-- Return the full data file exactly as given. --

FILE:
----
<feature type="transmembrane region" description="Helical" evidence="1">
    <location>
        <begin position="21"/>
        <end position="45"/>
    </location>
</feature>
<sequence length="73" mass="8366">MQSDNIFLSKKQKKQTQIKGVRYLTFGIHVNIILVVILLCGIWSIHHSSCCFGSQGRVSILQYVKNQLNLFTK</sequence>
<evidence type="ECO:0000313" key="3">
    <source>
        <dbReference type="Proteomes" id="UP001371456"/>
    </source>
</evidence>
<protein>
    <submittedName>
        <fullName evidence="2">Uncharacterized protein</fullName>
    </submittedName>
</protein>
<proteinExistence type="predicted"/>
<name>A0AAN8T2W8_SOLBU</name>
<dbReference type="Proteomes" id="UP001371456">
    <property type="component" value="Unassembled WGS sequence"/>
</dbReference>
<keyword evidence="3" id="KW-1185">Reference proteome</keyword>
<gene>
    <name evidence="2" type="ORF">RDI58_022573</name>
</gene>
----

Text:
<feature type="transmembrane region" description="Helical" evidence="1">
    <location>
        <begin position="21"/>
        <end position="45"/>
    </location>
</feature>
<sequence length="73" mass="8366">MQSDNIFLSKKQKKQTQIKGVRYLTFGIHVNIILVVILLCGIWSIHHSSCCFGSQGRVSILQYVKNQLNLFTK</sequence>
<evidence type="ECO:0000313" key="3">
    <source>
        <dbReference type="Proteomes" id="UP001371456"/>
    </source>
</evidence>
<protein>
    <submittedName>
        <fullName evidence="2">Uncharacterized protein</fullName>
    </submittedName>
</protein>
<proteinExistence type="predicted"/>
<name>A0AAN8T2W8_SOLBU</name>
<dbReference type="Proteomes" id="UP001371456">
    <property type="component" value="Unassembled WGS sequence"/>
</dbReference>
<keyword evidence="3" id="KW-1185">Reference proteome</keyword>
<gene>
    <name evidence="2" type="ORF">RDI58_022573</name>
</gene>